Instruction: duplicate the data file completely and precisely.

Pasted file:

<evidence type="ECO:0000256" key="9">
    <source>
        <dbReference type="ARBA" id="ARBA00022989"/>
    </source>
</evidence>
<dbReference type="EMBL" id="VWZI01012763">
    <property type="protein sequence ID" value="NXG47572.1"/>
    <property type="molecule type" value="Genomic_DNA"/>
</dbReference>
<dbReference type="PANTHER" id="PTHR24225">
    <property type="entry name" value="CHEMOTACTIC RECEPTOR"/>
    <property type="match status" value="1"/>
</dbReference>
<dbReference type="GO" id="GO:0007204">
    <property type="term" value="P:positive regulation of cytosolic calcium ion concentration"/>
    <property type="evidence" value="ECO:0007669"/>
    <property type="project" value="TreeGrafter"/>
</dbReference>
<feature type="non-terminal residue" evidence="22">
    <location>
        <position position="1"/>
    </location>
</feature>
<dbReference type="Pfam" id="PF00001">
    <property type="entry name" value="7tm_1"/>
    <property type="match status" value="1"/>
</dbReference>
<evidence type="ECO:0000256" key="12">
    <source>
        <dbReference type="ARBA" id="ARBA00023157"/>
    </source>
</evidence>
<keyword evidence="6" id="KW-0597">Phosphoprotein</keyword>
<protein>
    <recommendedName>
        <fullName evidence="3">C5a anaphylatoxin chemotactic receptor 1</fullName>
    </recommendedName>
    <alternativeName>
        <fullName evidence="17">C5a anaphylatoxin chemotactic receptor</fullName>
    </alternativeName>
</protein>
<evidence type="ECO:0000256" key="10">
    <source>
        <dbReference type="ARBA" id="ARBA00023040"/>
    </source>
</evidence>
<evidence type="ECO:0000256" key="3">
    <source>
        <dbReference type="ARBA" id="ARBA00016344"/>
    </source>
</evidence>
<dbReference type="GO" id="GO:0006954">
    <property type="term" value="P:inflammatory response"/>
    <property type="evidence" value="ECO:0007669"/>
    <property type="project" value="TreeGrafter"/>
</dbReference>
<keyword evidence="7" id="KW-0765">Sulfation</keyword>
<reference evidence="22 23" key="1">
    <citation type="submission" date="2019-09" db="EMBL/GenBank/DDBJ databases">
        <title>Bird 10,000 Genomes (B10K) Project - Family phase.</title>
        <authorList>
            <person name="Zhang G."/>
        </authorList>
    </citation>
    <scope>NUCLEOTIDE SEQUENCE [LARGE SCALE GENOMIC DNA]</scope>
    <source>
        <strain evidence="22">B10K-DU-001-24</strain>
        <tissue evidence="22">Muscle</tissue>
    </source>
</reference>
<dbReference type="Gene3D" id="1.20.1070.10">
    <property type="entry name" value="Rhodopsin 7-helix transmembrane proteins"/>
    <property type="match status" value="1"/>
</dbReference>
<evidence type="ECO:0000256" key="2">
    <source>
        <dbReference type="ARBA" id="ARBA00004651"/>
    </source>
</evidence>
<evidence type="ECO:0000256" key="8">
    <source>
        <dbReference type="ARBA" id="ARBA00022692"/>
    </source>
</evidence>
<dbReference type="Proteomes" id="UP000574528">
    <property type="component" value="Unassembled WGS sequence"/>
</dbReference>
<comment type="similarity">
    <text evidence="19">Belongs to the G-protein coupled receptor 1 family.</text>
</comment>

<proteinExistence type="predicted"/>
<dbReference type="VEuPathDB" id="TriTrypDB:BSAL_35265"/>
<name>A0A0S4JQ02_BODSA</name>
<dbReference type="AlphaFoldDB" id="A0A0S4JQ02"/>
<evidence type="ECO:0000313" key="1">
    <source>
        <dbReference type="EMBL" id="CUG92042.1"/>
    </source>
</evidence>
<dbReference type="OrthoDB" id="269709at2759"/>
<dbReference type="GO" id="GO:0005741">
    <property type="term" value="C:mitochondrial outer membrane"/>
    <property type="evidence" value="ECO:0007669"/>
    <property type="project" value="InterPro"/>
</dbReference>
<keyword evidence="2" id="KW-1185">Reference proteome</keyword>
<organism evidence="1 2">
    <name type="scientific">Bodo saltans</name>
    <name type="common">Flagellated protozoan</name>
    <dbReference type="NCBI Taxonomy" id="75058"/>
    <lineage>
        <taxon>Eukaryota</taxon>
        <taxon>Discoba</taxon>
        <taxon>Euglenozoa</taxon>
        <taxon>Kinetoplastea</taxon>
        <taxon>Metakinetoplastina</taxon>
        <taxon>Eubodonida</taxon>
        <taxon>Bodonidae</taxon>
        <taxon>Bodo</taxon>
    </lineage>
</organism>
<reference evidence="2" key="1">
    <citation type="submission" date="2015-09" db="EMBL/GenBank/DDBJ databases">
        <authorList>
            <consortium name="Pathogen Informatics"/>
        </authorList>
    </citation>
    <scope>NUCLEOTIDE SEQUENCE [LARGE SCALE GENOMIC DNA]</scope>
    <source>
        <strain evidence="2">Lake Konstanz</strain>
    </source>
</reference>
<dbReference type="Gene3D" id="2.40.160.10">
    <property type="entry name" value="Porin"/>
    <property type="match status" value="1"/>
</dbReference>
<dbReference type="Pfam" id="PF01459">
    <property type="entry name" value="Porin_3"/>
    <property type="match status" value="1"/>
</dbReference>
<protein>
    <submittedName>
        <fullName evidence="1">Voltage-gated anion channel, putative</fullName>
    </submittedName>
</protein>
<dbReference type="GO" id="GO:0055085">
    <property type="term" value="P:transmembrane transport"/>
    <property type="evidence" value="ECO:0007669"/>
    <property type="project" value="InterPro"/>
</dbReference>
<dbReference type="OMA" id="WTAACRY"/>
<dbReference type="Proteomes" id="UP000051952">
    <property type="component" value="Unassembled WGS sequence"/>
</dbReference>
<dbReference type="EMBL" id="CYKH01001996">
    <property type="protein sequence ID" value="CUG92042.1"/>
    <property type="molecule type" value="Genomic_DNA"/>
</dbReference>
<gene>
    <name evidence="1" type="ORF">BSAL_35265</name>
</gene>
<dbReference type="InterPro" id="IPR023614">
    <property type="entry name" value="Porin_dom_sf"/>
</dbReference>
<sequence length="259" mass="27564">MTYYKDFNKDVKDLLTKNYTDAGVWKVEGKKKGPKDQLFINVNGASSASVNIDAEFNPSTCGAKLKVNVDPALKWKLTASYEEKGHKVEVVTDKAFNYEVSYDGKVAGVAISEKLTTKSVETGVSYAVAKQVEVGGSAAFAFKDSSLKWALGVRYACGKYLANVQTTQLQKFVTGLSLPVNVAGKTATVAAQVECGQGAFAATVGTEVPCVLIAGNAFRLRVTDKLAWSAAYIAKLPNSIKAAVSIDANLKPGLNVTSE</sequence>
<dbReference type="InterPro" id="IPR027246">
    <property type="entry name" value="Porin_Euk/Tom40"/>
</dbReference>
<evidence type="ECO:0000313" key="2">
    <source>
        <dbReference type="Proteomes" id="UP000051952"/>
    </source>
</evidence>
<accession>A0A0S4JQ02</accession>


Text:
<evidence type="ECO:0000256" key="9">
    <source>
        <dbReference type="ARBA" id="ARBA00022989"/>
    </source>
</evidence>
<dbReference type="EMBL" id="VWZI01012763">
    <property type="protein sequence ID" value="NXG47572.1"/>
    <property type="molecule type" value="Genomic_DNA"/>
</dbReference>
<dbReference type="PANTHER" id="PTHR24225">
    <property type="entry name" value="CHEMOTACTIC RECEPTOR"/>
    <property type="match status" value="1"/>
</dbReference>
<dbReference type="GO" id="GO:0007204">
    <property type="term" value="P:positive regulation of cytosolic calcium ion concentration"/>
    <property type="evidence" value="ECO:0007669"/>
    <property type="project" value="TreeGrafter"/>
</dbReference>
<feature type="non-terminal residue" evidence="22">
    <location>
        <position position="1"/>
    </location>
</feature>
<dbReference type="Pfam" id="PF00001">
    <property type="entry name" value="7tm_1"/>
    <property type="match status" value="1"/>
</dbReference>
<evidence type="ECO:0000256" key="12">
    <source>
        <dbReference type="ARBA" id="ARBA00023157"/>
    </source>
</evidence>
<keyword evidence="6" id="KW-0597">Phosphoprotein</keyword>
<protein>
    <recommendedName>
        <fullName evidence="3">C5a anaphylatoxin chemotactic receptor 1</fullName>
    </recommendedName>
    <alternativeName>
        <fullName evidence="17">C5a anaphylatoxin chemotactic receptor</fullName>
    </alternativeName>
</protein>
<evidence type="ECO:0000256" key="10">
    <source>
        <dbReference type="ARBA" id="ARBA00023040"/>
    </source>
</evidence>
<evidence type="ECO:0000256" key="3">
    <source>
        <dbReference type="ARBA" id="ARBA00016344"/>
    </source>
</evidence>
<dbReference type="GO" id="GO:0006954">
    <property type="term" value="P:inflammatory response"/>
    <property type="evidence" value="ECO:0007669"/>
    <property type="project" value="TreeGrafter"/>
</dbReference>
<keyword evidence="7" id="KW-0765">Sulfation</keyword>
<reference evidence="22 23" key="1">
    <citation type="submission" date="2019-09" db="EMBL/GenBank/DDBJ databases">
        <title>Bird 10,000 Genomes (B10K) Project - Family phase.</title>
        <authorList>
            <person name="Zhang G."/>
        </authorList>
    </citation>
    <scope>NUCLEOTIDE SEQUENCE [LARGE SCALE GENOMIC DNA]</scope>
    <source>
        <strain evidence="22">B10K-DU-001-24</strain>
        <tissue evidence="22">Muscle</tissue>
    </source>
</reference>
<dbReference type="Gene3D" id="1.20.1070.10">
    <property type="entry name" value="Rhodopsin 7-helix transmembrane proteins"/>
    <property type="match status" value="1"/>
</dbReference>
<evidence type="ECO:0000256" key="2">
    <source>
        <dbReference type="ARBA" id="ARBA00004651"/>
    </source>
</evidence>
<evidence type="ECO:0000256" key="8">
    <source>
        <dbReference type="ARBA" id="ARBA00022692"/>
    </source>
</evidence>
<dbReference type="Proteomes" id="UP000574528">
    <property type="component" value="Unassembled WGS sequence"/>
</dbReference>
<comment type="similarity">
    <text evidence="19">Belongs to the G-protein coupled receptor 1 family.</text>
</comment>

<proteinExistence type="predicted"/>
<dbReference type="VEuPathDB" id="TriTrypDB:BSAL_35265"/>
<name>A0A0S4JQ02_BODSA</name>
<dbReference type="AlphaFoldDB" id="A0A0S4JQ02"/>
<evidence type="ECO:0000313" key="1">
    <source>
        <dbReference type="EMBL" id="CUG92042.1"/>
    </source>
</evidence>
<dbReference type="OrthoDB" id="269709at2759"/>
<dbReference type="GO" id="GO:0005741">
    <property type="term" value="C:mitochondrial outer membrane"/>
    <property type="evidence" value="ECO:0007669"/>
    <property type="project" value="InterPro"/>
</dbReference>
<keyword evidence="2" id="KW-1185">Reference proteome</keyword>
<organism evidence="1 2">
    <name type="scientific">Bodo saltans</name>
    <name type="common">Flagellated protozoan</name>
    <dbReference type="NCBI Taxonomy" id="75058"/>
    <lineage>
        <taxon>Eukaryota</taxon>
        <taxon>Discoba</taxon>
        <taxon>Euglenozoa</taxon>
        <taxon>Kinetoplastea</taxon>
        <taxon>Metakinetoplastina</taxon>
        <taxon>Eubodonida</taxon>
        <taxon>Bodonidae</taxon>
        <taxon>Bodo</taxon>
    </lineage>
</organism>
<reference evidence="2" key="1">
    <citation type="submission" date="2015-09" db="EMBL/GenBank/DDBJ databases">
        <authorList>
            <consortium name="Pathogen Informatics"/>
        </authorList>
    </citation>
    <scope>NUCLEOTIDE SEQUENCE [LARGE SCALE GENOMIC DNA]</scope>
    <source>
        <strain evidence="2">Lake Konstanz</strain>
    </source>
</reference>
<dbReference type="Gene3D" id="2.40.160.10">
    <property type="entry name" value="Porin"/>
    <property type="match status" value="1"/>
</dbReference>
<dbReference type="Pfam" id="PF01459">
    <property type="entry name" value="Porin_3"/>
    <property type="match status" value="1"/>
</dbReference>
<protein>
    <submittedName>
        <fullName evidence="1">Voltage-gated anion channel, putative</fullName>
    </submittedName>
</protein>
<dbReference type="GO" id="GO:0055085">
    <property type="term" value="P:transmembrane transport"/>
    <property type="evidence" value="ECO:0007669"/>
    <property type="project" value="InterPro"/>
</dbReference>
<dbReference type="OMA" id="WTAACRY"/>
<dbReference type="Proteomes" id="UP000051952">
    <property type="component" value="Unassembled WGS sequence"/>
</dbReference>
<dbReference type="EMBL" id="CYKH01001996">
    <property type="protein sequence ID" value="CUG92042.1"/>
    <property type="molecule type" value="Genomic_DNA"/>
</dbReference>
<gene>
    <name evidence="1" type="ORF">BSAL_35265</name>
</gene>
<dbReference type="InterPro" id="IPR023614">
    <property type="entry name" value="Porin_dom_sf"/>
</dbReference>
<sequence length="259" mass="27564">MTYYKDFNKDVKDLLTKNYTDAGVWKVEGKKKGPKDQLFINVNGASSASVNIDAEFNPSTCGAKLKVNVDPALKWKLTASYEEKGHKVEVVTDKAFNYEVSYDGKVAGVAISEKLTTKSVETGVSYAVAKQVEVGGSAAFAFKDSSLKWALGVRYACGKYLANVQTTQLQKFVTGLSLPVNVAGKTATVAAQVECGQGAFAATVGTEVPCVLIAGNAFRLRVTDKLAWSAAYIAKLPNSIKAAVSIDANLKPGLNVTSE</sequence>
<dbReference type="InterPro" id="IPR027246">
    <property type="entry name" value="Porin_Euk/Tom40"/>
</dbReference>
<evidence type="ECO:0000313" key="2">
    <source>
        <dbReference type="Proteomes" id="UP000051952"/>
    </source>
</evidence>
<accession>A0A0S4JQ02</accession>